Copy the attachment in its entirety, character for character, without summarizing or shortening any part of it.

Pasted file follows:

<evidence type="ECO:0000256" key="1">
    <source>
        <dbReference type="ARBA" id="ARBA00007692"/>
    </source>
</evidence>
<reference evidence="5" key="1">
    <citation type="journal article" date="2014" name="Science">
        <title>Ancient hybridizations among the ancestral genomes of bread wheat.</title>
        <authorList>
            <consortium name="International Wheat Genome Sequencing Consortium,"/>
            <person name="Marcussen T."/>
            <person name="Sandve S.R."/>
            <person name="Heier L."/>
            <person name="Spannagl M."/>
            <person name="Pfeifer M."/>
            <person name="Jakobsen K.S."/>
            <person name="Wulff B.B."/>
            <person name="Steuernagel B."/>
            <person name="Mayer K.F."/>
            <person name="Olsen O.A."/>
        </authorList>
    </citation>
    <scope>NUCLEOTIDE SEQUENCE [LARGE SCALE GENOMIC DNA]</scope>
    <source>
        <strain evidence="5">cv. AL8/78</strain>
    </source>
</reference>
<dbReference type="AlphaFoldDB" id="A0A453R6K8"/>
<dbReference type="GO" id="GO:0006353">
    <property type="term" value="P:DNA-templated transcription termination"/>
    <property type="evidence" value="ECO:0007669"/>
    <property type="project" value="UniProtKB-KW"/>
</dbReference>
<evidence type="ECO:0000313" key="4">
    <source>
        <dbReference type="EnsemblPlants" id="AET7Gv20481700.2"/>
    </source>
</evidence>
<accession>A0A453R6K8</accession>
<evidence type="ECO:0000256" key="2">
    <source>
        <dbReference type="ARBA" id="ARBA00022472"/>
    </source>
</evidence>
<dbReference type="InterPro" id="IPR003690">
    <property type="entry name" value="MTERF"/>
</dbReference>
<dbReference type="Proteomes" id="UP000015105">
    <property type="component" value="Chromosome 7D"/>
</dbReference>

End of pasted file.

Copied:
<evidence type="ECO:0000256" key="1">
    <source>
        <dbReference type="ARBA" id="ARBA00007692"/>
    </source>
</evidence>
<reference evidence="5" key="1">
    <citation type="journal article" date="2014" name="Science">
        <title>Ancient hybridizations among the ancestral genomes of bread wheat.</title>
        <authorList>
            <consortium name="International Wheat Genome Sequencing Consortium,"/>
            <person name="Marcussen T."/>
            <person name="Sandve S.R."/>
            <person name="Heier L."/>
            <person name="Spannagl M."/>
            <person name="Pfeifer M."/>
            <person name="Jakobsen K.S."/>
            <person name="Wulff B.B."/>
            <person name="Steuernagel B."/>
            <person name="Mayer K.F."/>
            <person name="Olsen O.A."/>
        </authorList>
    </citation>
    <scope>NUCLEOTIDE SEQUENCE [LARGE SCALE GENOMIC DNA]</scope>
    <source>
        <strain evidence="5">cv. AL8/78</strain>
    </source>
</reference>
<dbReference type="AlphaFoldDB" id="A0A453R6K8"/>
<dbReference type="GO" id="GO:0006353">
    <property type="term" value="P:DNA-templated transcription termination"/>
    <property type="evidence" value="ECO:0007669"/>
    <property type="project" value="UniProtKB-KW"/>
</dbReference>
<evidence type="ECO:0000313" key="4">
    <source>
        <dbReference type="EnsemblPlants" id="AET7Gv20481700.2"/>
    </source>
</evidence>
<accession>A0A453R6K8</accession>
<evidence type="ECO:0000256" key="2">
    <source>
        <dbReference type="ARBA" id="ARBA00022472"/>
    </source>
</evidence>
<dbReference type="InterPro" id="IPR003690">
    <property type="entry name" value="MTERF"/>
</dbReference>
<dbReference type="Proteomes" id="UP000015105">
    <property type="component" value="Chromosome 7D"/>
</dbReference>